4 Questions With Artist John Bankston

The "30 Americans" artist talks inspiration and why the exhibit is important.

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John Bankston; At the Crossroads (2007)

San Francisco-based John Bankston is one of 31 African-American artists whose work is displayed at the "30 Americans" exhibit, which runs at the Corcoran Gallery of Art in Washington, D.C., from Oct. 1, 2011, to Feb. 12, 2012.

As the gallery geared up for the exhibit's opening, Bankston talked to The Root about "post-black" art and the one piece you should check out to understand his point of view as an artist.

The Root: Why is an exhibit like "30 Americans" important in the art world?

John Bankston: "30 Americans" is important in the art world [because] it showcases a lot of the different approaches that African-American artists have to creating art, and that's something you don't usually see very often.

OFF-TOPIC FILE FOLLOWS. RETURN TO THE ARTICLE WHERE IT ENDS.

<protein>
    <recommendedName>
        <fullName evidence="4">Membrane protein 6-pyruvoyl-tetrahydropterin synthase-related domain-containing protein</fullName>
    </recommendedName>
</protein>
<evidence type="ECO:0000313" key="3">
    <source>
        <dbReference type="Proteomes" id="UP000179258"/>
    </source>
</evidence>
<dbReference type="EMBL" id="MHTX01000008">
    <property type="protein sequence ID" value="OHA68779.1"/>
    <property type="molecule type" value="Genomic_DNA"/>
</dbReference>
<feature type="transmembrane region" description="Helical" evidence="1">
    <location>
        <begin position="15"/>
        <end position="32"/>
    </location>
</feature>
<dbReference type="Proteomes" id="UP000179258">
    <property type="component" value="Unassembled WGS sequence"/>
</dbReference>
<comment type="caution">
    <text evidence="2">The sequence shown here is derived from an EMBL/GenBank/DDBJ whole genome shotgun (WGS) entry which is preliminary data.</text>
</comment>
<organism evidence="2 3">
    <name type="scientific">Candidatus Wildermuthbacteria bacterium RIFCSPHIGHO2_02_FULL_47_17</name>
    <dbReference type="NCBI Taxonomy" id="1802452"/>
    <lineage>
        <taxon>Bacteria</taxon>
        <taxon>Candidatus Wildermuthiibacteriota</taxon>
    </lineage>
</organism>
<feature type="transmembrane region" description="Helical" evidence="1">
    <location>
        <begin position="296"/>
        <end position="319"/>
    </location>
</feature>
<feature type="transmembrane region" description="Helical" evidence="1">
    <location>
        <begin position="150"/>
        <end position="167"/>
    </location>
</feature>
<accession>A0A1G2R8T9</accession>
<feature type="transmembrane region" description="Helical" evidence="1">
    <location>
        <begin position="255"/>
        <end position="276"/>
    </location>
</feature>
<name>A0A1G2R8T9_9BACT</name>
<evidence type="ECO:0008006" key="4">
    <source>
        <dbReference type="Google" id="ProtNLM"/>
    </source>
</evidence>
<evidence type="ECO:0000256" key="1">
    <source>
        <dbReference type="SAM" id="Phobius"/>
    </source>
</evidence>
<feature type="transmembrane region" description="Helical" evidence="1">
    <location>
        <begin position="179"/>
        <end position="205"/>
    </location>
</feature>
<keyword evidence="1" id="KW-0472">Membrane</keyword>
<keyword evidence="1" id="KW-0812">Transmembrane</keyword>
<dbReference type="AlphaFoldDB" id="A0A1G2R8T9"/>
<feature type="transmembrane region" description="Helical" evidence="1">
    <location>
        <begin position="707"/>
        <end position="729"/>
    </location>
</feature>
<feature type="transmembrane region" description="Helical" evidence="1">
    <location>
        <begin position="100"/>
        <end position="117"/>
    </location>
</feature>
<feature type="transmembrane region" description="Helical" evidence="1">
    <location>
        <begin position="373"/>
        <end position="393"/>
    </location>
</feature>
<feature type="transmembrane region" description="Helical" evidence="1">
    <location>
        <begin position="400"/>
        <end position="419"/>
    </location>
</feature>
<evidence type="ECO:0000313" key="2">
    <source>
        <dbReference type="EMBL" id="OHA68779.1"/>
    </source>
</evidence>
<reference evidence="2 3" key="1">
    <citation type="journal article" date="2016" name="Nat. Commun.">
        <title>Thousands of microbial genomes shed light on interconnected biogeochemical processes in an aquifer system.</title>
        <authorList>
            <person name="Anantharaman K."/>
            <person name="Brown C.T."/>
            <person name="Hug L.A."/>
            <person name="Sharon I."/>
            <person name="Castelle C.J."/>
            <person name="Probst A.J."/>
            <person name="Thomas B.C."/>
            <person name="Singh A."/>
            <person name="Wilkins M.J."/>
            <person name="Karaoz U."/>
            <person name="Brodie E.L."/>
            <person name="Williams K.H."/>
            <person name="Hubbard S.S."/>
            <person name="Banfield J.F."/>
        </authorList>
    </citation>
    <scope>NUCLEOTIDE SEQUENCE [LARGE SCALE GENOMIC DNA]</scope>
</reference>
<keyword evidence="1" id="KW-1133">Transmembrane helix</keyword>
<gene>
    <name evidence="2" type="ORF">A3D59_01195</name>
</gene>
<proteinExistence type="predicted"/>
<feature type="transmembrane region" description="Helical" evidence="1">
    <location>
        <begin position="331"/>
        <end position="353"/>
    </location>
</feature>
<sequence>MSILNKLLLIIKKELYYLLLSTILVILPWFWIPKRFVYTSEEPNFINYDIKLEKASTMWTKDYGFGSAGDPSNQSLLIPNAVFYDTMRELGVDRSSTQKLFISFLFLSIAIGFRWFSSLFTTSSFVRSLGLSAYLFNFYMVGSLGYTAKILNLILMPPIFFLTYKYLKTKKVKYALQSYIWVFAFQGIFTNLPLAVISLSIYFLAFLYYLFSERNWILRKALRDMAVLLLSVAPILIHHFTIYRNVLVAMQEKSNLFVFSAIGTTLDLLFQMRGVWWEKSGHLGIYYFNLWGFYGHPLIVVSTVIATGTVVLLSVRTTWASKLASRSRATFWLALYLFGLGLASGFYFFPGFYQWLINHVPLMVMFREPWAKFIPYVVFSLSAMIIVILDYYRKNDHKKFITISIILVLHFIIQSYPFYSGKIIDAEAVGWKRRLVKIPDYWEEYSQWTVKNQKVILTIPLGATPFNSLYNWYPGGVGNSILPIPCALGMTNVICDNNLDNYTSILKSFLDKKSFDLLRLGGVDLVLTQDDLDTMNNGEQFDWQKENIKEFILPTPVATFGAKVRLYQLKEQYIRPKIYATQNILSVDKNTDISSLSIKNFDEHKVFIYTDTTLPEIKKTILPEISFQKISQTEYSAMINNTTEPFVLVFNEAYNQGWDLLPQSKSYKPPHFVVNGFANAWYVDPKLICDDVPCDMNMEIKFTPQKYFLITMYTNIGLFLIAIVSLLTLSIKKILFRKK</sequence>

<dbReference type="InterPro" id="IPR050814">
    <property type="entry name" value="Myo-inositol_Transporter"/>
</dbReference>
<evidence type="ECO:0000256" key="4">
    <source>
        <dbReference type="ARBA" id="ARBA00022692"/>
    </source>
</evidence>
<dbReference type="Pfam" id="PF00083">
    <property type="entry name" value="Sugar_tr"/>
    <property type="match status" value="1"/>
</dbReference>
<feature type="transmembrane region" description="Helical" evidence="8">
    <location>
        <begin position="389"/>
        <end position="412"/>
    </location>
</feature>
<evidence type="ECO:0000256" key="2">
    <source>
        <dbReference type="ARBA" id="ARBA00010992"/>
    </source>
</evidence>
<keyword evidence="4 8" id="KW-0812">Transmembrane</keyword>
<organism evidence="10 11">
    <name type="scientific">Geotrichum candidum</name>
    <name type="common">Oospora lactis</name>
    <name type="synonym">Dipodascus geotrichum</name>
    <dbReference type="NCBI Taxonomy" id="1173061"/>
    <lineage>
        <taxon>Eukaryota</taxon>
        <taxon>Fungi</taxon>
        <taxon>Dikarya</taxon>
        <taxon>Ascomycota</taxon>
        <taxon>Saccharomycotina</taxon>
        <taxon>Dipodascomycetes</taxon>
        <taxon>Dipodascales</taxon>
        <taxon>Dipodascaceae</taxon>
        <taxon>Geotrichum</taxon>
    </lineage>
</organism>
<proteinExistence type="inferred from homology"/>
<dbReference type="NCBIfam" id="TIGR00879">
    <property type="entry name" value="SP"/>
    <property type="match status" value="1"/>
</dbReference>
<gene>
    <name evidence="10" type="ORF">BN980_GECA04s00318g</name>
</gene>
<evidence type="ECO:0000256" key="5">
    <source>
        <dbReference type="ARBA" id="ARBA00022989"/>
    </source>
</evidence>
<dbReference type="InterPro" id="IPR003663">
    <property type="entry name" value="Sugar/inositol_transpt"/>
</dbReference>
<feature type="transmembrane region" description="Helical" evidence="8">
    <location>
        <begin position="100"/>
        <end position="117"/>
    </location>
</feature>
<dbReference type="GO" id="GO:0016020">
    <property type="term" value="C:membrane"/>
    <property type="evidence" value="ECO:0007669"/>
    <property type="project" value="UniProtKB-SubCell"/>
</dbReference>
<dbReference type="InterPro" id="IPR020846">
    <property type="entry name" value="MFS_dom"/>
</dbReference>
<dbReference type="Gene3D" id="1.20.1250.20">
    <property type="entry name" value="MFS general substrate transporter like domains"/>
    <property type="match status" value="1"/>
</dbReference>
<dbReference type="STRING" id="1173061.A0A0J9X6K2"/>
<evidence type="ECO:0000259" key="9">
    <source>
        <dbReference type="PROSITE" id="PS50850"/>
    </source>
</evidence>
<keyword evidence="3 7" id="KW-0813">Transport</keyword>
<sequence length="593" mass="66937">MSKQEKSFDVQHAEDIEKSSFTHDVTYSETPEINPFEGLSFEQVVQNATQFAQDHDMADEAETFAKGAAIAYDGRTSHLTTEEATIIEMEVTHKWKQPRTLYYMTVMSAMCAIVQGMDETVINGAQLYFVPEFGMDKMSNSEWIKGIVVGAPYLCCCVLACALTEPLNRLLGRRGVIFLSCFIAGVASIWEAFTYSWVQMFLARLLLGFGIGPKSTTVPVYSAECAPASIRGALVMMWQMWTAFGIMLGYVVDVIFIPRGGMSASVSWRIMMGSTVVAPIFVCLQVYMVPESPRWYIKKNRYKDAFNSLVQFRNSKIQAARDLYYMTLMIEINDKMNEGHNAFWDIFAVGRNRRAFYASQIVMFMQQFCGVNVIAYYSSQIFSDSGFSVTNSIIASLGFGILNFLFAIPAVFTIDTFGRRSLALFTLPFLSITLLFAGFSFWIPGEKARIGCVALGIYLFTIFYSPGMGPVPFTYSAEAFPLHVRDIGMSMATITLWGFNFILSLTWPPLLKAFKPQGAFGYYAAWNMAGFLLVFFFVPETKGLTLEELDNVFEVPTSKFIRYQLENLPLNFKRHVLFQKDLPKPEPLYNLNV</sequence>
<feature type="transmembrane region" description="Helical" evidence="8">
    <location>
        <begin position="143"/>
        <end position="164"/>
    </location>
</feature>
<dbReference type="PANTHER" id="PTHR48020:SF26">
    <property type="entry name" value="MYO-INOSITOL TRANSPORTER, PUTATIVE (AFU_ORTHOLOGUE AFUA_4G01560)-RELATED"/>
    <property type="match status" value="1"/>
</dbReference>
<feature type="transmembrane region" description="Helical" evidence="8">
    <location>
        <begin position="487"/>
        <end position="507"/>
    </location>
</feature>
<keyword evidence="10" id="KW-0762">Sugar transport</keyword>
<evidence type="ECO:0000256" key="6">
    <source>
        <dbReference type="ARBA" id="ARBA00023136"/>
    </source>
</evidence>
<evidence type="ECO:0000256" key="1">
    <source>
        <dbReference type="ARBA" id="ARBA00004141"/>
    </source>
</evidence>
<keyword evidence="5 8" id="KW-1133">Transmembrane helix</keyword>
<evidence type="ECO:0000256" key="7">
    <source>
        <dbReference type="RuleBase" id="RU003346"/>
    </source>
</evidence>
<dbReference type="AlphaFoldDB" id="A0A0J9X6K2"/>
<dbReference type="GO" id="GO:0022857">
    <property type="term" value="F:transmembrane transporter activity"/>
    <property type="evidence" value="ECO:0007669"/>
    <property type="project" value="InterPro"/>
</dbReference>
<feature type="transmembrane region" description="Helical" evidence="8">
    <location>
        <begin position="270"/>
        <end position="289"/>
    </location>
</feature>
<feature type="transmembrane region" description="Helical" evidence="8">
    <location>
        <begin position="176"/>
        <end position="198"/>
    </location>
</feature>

TR: What is the one piece that best represents you as an artist?

JB: That's a tough one. At the Crossroads [2007, pictured] does represent where I am now. Just because in terms of the technique and handling of the paint -- it's more how I'm working with the paint now, in terms of making it feel like a drawing material. Like crayon. There's no crayon in it -- it's all oil paint -- but I used a medium that makes it a little more tactile, like crayon.

And I've become really interested in trying to incorporate African mythology -- not necessarily African images, but mythology that's not my own -- into the work. The sort of trickster figure in the story -- I was sort of thinking of images of Eshu, a trickster deity [in Yoruba mythology]. That was one of the ideas that started the story.

TR: Do you consider yourself to be a post-black artist?

JB: I don't really think about it. When I make the work, I'm thinking more about the story and how I'm going to paint it than I am the politics of it.

TR: Are there artists in the exhibit that have influenced or inspired you?

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